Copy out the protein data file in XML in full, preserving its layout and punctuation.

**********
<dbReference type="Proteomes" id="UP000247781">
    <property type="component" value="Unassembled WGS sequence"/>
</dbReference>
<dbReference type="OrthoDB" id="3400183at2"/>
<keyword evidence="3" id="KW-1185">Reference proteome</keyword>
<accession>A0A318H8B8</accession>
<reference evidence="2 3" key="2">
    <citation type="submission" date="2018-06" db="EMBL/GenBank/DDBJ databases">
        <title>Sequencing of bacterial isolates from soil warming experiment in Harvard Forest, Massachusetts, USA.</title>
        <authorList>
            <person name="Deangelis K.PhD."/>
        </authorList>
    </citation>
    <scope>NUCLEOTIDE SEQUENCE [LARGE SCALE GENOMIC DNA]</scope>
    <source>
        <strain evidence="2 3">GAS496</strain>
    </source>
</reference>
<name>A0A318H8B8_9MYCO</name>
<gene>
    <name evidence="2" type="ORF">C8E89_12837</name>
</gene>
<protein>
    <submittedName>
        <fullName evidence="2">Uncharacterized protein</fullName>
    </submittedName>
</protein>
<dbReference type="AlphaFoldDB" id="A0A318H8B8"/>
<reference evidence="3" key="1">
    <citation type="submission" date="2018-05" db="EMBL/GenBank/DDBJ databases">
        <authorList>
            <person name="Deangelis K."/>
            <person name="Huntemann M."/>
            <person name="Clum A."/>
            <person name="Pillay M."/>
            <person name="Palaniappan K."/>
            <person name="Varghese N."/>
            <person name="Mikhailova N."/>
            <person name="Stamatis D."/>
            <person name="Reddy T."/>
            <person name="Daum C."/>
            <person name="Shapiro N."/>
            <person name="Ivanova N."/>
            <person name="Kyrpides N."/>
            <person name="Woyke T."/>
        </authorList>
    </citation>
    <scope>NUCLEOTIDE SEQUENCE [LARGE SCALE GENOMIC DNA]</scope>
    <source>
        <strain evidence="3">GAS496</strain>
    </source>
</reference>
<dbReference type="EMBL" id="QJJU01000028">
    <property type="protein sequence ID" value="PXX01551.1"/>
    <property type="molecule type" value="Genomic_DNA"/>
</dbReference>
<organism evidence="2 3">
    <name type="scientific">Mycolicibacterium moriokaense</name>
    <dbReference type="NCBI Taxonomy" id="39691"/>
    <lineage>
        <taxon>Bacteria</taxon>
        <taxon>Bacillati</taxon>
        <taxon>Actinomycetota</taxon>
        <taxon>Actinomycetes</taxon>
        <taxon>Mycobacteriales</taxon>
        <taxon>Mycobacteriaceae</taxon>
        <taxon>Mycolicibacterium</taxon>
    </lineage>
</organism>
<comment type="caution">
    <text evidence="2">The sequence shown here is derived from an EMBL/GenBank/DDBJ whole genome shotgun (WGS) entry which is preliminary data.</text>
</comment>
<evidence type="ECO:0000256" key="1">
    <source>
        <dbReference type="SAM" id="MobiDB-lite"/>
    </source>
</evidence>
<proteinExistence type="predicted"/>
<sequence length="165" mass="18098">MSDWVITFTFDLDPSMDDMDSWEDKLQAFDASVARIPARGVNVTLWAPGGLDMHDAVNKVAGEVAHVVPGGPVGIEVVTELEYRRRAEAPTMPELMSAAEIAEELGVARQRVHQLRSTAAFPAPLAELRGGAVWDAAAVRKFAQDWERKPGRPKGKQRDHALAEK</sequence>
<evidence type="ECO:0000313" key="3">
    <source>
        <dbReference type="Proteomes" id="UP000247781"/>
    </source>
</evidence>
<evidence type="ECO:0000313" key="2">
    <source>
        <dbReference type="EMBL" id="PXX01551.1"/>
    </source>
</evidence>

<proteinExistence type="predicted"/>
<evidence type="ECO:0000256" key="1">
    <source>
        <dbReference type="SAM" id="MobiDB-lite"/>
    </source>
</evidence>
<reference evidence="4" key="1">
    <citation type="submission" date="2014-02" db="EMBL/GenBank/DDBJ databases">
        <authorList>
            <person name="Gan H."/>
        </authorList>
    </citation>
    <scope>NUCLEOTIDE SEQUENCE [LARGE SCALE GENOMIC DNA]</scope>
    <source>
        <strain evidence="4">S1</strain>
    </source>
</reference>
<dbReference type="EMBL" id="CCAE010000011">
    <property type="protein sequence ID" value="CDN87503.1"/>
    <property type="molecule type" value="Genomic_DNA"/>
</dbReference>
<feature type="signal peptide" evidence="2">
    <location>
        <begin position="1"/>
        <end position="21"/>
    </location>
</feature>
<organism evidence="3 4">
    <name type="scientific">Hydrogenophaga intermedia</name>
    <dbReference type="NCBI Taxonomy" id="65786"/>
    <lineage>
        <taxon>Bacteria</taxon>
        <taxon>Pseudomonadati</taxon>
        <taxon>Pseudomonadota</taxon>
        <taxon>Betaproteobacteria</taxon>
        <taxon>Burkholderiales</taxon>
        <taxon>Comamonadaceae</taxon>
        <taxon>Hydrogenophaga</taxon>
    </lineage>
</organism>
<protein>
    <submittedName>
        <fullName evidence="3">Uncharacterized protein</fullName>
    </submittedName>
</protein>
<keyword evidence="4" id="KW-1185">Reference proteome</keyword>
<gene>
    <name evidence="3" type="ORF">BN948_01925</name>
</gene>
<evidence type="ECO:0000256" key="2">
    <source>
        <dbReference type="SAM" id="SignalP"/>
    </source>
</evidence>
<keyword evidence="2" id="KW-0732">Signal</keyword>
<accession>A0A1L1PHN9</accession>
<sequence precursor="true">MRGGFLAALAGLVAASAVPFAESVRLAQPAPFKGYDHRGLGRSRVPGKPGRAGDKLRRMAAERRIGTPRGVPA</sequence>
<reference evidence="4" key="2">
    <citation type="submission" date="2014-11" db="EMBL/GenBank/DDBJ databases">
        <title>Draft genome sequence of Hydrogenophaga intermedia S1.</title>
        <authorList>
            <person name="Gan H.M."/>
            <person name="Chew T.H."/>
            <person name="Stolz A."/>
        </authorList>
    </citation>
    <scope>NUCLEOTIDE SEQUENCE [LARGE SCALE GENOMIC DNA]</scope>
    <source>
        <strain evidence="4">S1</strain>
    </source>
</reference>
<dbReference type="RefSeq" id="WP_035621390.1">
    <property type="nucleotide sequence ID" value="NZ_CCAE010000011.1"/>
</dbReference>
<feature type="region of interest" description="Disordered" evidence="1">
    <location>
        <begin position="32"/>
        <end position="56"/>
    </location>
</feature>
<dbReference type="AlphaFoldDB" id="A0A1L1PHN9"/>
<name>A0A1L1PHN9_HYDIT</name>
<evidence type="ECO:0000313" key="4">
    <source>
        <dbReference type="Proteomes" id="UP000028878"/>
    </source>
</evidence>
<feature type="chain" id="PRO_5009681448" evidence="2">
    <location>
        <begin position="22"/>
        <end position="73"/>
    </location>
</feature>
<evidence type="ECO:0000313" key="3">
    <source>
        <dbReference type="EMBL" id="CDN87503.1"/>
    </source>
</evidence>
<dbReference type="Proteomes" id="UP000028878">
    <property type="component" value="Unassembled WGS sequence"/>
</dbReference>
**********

<dbReference type="Proteomes" id="UP000247781">
    <property type="component" value="Unassembled WGS sequence"/>
</dbReference>
<dbReference type="OrthoDB" id="3400183at2"/>
<keyword evidence="3" id="KW-1185">Reference proteome</keyword>
<accession>A0A318H8B8</accession>
<reference evidence="2 3" key="2">
    <citation type="submission" date="2018-06" db="EMBL/GenBank/DDBJ databases">
        <title>Sequencing of bacterial isolates from soil warming experiment in Harvard Forest, Massachusetts, USA.</title>
        <authorList>
            <person name="Deangelis K.PhD."/>
        </authorList>
    </citation>
    <scope>NUCLEOTIDE SEQUENCE [LARGE SCALE GENOMIC DNA]</scope>
    <source>
        <strain evidence="2 3">GAS496</strain>
    </source>
</reference>
<name>A0A318H8B8_9MYCO</name>
<gene>
    <name evidence="2" type="ORF">C8E89_12837</name>
</gene>
<protein>
    <submittedName>
        <fullName evidence="2">Uncharacterized protein</fullName>
    </submittedName>
</protein>
<dbReference type="AlphaFoldDB" id="A0A318H8B8"/>
<reference evidence="3" key="1">
    <citation type="submission" date="2018-05" db="EMBL/GenBank/DDBJ databases">
        <authorList>
            <person name="Deangelis K."/>
            <person name="Huntemann M."/>
            <person name="Clum A."/>
            <person name="Pillay M."/>
            <person name="Palaniappan K."/>
            <person name="Varghese N."/>
            <person name="Mikhailova N."/>
            <person name="Stamatis D."/>
            <person name="Reddy T."/>
            <person name="Daum C."/>
            <person name="Shapiro N."/>
            <person name="Ivanova N."/>
            <person name="Kyrpides N."/>
            <person name="Woyke T."/>
        </authorList>
    </citation>
    <scope>NUCLEOTIDE SEQUENCE [LARGE SCALE GENOMIC DNA]</scope>
    <source>
        <strain evidence="3">GAS496</strain>
    </source>
</reference>
<dbReference type="EMBL" id="QJJU01000028">
    <property type="protein sequence ID" value="PXX01551.1"/>
    <property type="molecule type" value="Genomic_DNA"/>
</dbReference>
<organism evidence="2 3">
    <name type="scientific">Mycolicibacterium moriokaense</name>
    <dbReference type="NCBI Taxonomy" id="39691"/>
    <lineage>
        <taxon>Bacteria</taxon>
        <taxon>Bacillati</taxon>
        <taxon>Actinomycetota</taxon>
        <taxon>Actinomycetes</taxon>
        <taxon>Mycobacteriales</taxon>
        <taxon>Mycobacteriaceae</taxon>
        <taxon>Mycolicibacterium</taxon>
    </lineage>
</organism>
<comment type="caution">
    <text evidence="2">The sequence shown here is derived from an EMBL/GenBank/DDBJ whole genome shotgun (WGS) entry which is preliminary data.</text>
</comment>
<evidence type="ECO:0000256" key="1">
    <source>
        <dbReference type="SAM" id="MobiDB-lite"/>
    </source>
</evidence>
<proteinExistence type="predicted"/>
<sequence length="165" mass="18098">MSDWVITFTFDLDPSMDDMDSWEDKLQAFDASVARIPARGVNVTLWAPGGLDMHDAVNKVAGEVAHVVPGGPVGIEVVTELEYRRRAEAPTMPELMSAAEIAEELGVARQRVHQLRSTAAFPAPLAELRGGAVWDAAAVRKFAQDWERKPGRPKGKQRDHALAEK</sequence>
<evidence type="ECO:0000313" key="3">
    <source>
        <dbReference type="Proteomes" id="UP000247781"/>
    </source>
</evidence>
<evidence type="ECO:0000313" key="2">
    <source>
        <dbReference type="EMBL" id="PXX01551.1"/>
    </source>
</evidence>

<proteinExistence type="predicted"/>
<evidence type="ECO:0000256" key="1">
    <source>
        <dbReference type="SAM" id="MobiDB-lite"/>
    </source>
</evidence>
<reference evidence="4" key="1">
    <citation type="submission" date="2014-02" db="EMBL/GenBank/DDBJ databases">
        <authorList>
            <person name="Gan H."/>
        </authorList>
    </citation>
    <scope>NUCLEOTIDE SEQUENCE [LARGE SCALE GENOMIC DNA]</scope>
    <source>
        <strain evidence="4">S1</strain>
    </source>
</reference>
<dbReference type="EMBL" id="CCAE010000011">
    <property type="protein sequence ID" value="CDN87503.1"/>
    <property type="molecule type" value="Genomic_DNA"/>
</dbReference>
<feature type="signal peptide" evidence="2">
    <location>
        <begin position="1"/>
        <end position="21"/>
    </location>
</feature>
<organism evidence="3 4">
    <name type="scientific">Hydrogenophaga intermedia</name>
    <dbReference type="NCBI Taxonomy" id="65786"/>
    <lineage>
        <taxon>Bacteria</taxon>
        <taxon>Pseudomonadati</taxon>
        <taxon>Pseudomonadota</taxon>
        <taxon>Betaproteobacteria</taxon>
        <taxon>Burkholderiales</taxon>
        <taxon>Comamonadaceae</taxon>
        <taxon>Hydrogenophaga</taxon>
    </lineage>
</organism>
<protein>
    <submittedName>
        <fullName evidence="3">Uncharacterized protein</fullName>
    </submittedName>
</protein>
<keyword evidence="4" id="KW-1185">Reference proteome</keyword>
<gene>
    <name evidence="3" type="ORF">BN948_01925</name>
</gene>
<evidence type="ECO:0000256" key="2">
    <source>
        <dbReference type="SAM" id="SignalP"/>
    </source>
</evidence>
<keyword evidence="2" id="KW-0732">Signal</keyword>
<accession>A0A1L1PHN9</accession>
<sequence precursor="true">MRGGFLAALAGLVAASAVPFAESVRLAQPAPFKGYDHRGLGRSRVPGKPGRAGDKLRRMAAERRIGTPRGVPA</sequence>
<reference evidence="4" key="2">
    <citation type="submission" date="2014-11" db="EMBL/GenBank/DDBJ databases">
        <title>Draft genome sequence of Hydrogenophaga intermedia S1.</title>
        <authorList>
            <person name="Gan H.M."/>
            <person name="Chew T.H."/>
            <person name="Stolz A."/>
        </authorList>
    </citation>
    <scope>NUCLEOTIDE SEQUENCE [LARGE SCALE GENOMIC DNA]</scope>
    <source>
        <strain evidence="4">S1</strain>
    </source>
</reference>
<dbReference type="RefSeq" id="WP_035621390.1">
    <property type="nucleotide sequence ID" value="NZ_CCAE010000011.1"/>
</dbReference>
<feature type="region of interest" description="Disordered" evidence="1">
    <location>
        <begin position="32"/>
        <end position="56"/>
    </location>
</feature>
<dbReference type="AlphaFoldDB" id="A0A1L1PHN9"/>
<name>A0A1L1PHN9_HYDIT</name>
<evidence type="ECO:0000313" key="4">
    <source>
        <dbReference type="Proteomes" id="UP000028878"/>
    </source>
</evidence>
<feature type="chain" id="PRO_5009681448" evidence="2">
    <location>
        <begin position="22"/>
        <end position="73"/>
    </location>
</feature>
<evidence type="ECO:0000313" key="3">
    <source>
        <dbReference type="EMBL" id="CDN87503.1"/>
    </source>
</evidence>
<dbReference type="Proteomes" id="UP000028878">
    <property type="component" value="Unassembled WGS sequence"/>
</dbReference>